Good morning and welcome to The Climate 202! Happy Hump Day.
Still, the hearing provided a valuable look at the gaps in American oil companies' climate pledges compared to their European counterparts. It also revealed some Republicans' continued dismissal of the severity of the climate crisis.
We watched the entire three-hour hearing so you didn't have to. Here are our three main takeaways:
1. American oil companies vs. European firms
ExxonMobil and Chevron, which are both headquartered in the United States, faced more scrutiny on Tuesday than their European competitors BP and Shell, which have generally set more ambitious commitments to shifting from fossil fuels to renewable energy.
- While ExxonMobil and Chevron have both announced goals of reaching net-zero emissions in their operations by 2050, these pledges do not cover scope 3 emissions, which include the emissions generated by customers, such as drivers burning gasoline.
- In ExxonMobil's case, Scope 3 emissions account for about 90 percent of the carbon pollution generated by the company's products.
ExxonMobil's goal "sounds great in a press release, but it takes only a minimal amount of investigating to see that it's just more corporate greenwashing," said Rep. Debbie Wasserman Schultz (D-Fla.).
Michael Mann, a noted climate scientist who directs the Earth System Science Center at Pennsylvania State University, also criticized Chevron for only committing to reducing carbon intensity, not to reducing absolute emissions. (Carbon intensity is the amount of carbon by weight emitted per unit of energy consumed.)
"That's sort of like your doctor telling you that you need to cut fat from your diet, and so you switch to 40 percent reduced fat potato chips, but you eat twice as many of them," Mann testified at the hearing. "That doesn't help."
Asked for comment, ExxonMobil spokeswoman Erin McGrath pointed to a recent company report that said "constraining ExxonMobil’s production to reduce the Company’s Scope 3 emissions simply transfers that production and associated emissions to another supplier. This would increase overall emissions if production shifts to a less-efficient, higher-emission operator."
A Chevron spokesman did not respond to a request for comment. BP on Tuesday announced an acceleration of its plans to become a net-zero company by 2050.
2. GOP rejects severity of climate change
Several Republicans blasted what they described as "alarmist" rhetoric about the effects of global warming.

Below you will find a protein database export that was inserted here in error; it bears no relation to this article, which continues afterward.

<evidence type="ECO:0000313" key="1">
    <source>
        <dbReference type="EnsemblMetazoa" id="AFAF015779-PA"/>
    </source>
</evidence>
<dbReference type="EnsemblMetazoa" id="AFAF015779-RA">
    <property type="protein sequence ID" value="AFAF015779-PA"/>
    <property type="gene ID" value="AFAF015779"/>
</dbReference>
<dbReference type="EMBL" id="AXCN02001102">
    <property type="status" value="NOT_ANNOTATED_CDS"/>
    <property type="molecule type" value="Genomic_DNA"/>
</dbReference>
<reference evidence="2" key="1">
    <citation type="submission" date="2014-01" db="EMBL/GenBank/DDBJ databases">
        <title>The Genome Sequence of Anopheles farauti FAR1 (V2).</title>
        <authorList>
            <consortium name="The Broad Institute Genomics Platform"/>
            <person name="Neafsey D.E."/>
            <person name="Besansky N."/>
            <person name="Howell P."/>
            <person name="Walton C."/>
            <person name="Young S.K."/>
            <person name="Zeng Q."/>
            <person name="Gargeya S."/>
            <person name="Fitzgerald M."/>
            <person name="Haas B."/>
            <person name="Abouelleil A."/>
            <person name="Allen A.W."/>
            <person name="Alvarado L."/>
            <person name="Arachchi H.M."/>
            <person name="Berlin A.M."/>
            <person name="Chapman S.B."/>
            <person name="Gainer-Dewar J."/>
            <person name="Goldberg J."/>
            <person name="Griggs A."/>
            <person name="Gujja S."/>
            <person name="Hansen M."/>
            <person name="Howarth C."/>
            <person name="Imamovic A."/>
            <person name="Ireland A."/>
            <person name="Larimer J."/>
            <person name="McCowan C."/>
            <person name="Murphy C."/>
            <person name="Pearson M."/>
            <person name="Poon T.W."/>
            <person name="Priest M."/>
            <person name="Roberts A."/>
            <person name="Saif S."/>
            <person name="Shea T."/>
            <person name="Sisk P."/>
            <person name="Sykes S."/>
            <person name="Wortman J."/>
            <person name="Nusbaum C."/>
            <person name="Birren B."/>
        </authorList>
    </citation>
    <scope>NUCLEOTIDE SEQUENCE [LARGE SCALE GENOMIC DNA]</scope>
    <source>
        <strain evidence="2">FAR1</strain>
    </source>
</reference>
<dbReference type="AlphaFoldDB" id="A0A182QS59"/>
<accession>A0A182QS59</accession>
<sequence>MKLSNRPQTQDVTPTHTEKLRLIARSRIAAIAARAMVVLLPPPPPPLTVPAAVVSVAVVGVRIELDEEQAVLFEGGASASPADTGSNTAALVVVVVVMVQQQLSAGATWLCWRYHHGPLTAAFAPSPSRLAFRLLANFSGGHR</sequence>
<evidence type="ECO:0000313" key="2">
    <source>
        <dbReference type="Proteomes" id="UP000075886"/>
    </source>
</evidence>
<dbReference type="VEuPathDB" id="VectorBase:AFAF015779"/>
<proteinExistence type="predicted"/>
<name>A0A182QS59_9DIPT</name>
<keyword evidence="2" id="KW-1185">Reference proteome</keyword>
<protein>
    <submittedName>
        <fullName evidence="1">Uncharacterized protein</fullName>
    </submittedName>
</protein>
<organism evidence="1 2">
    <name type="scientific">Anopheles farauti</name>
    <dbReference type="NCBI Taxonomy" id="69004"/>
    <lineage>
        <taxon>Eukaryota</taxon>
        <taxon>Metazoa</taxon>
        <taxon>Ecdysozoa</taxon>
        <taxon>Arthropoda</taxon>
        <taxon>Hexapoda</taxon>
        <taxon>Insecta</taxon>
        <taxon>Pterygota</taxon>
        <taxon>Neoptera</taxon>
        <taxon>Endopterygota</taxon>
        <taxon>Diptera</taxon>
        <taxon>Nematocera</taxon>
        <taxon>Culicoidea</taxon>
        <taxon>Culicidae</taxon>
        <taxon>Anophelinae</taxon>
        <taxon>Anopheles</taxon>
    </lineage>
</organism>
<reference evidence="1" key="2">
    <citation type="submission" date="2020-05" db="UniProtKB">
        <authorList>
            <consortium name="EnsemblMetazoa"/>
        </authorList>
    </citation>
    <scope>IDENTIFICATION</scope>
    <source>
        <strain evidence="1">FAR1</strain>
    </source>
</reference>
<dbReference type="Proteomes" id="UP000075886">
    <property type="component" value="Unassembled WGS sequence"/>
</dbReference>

"Climate alarmism is being pushed on young children, sometimes very young children, causing them to be very concerned, I think, about the future of the world," said Rep. Glenn Grothman (R-Wis.).
Rep. Michael Cloud (R-Tex.) slammed Oversight Democrats for holding several hearings on "climate hysteria," rather than on immigration and the opioid epidemic.
And as their witness, committee Republicans invited Katie Tubb, a senior policy analyst at the conservative Heritage Foundation, who said, "I do think the Earth has warmed, but I don't think we're headed for catastrophe."
By contrast, the overwhelming majority of climate scientists agree that global warming is already having catastrophic effects, from rising seas to stronger storms, and worse impacts lie ahead.
“Talking about climate change for Republicans is like talking about January 6th. Deny, deny, deny,” said Rep. Jimmy Gomez (D-Calif.).
3. Rep. Khanna expects board members at next hearing
Rep. Ro Khanna (D-Calif.), who chairs the House Oversight Subcommittee on Environment, told The Climate 202 that he expects all five board members of the oil companies to testify at the panel's next climate hearing on March 8.
"It's being worked out, but I anticipate that they will attend,” Khanna said in an interview after the hearing, adding, “I'd love to have these directors really commit to tackling scope 3 emissions. That can be a win-win that the committee's discussions have led to change for the oil companies.”
Curtis Smith, a spokesman for Shell, confirmed that Jane Holl Lute, a former special adviser to the United Nations secretary general who sits on the Shell board's sustainability committee, will testify next month.
Meanwhile, Rep. James Comer (Ky.), the top Republican on the Oversight panel, yesterday sent a letter asking Energy Secretary Jennifer Granholm to testify before the committee about rising energy prices, which the GOP has sought to tie to President Biden's climate agenda.
The Energy Department did not respond to a request for comment.
On the Hill
Welch, Shaheen press Biden administration on energy efficiency standards
Rep. Peter Welch (D-Vt.) and Sen. Jeanne Shaheen (D-N.H.) yesterday led a letter urging the Biden administration to finalize long-overdue energy efficiency standards for appliances.
“A renewed focus on this long-standing, proven and effective policy is essential to achieving critical climate goals and helping families save on their energy bills,” says the letter to Energy Secretary Jennifer Granholm and Office of Management and Budget acting director Shalanda Young.
The Biden administration has faced delays in updating more than a dozen efficiency standards weakened under Donald Trump.
Virginia Senate vote stalls Wheeler’s appointment to Youngkin’s cabinet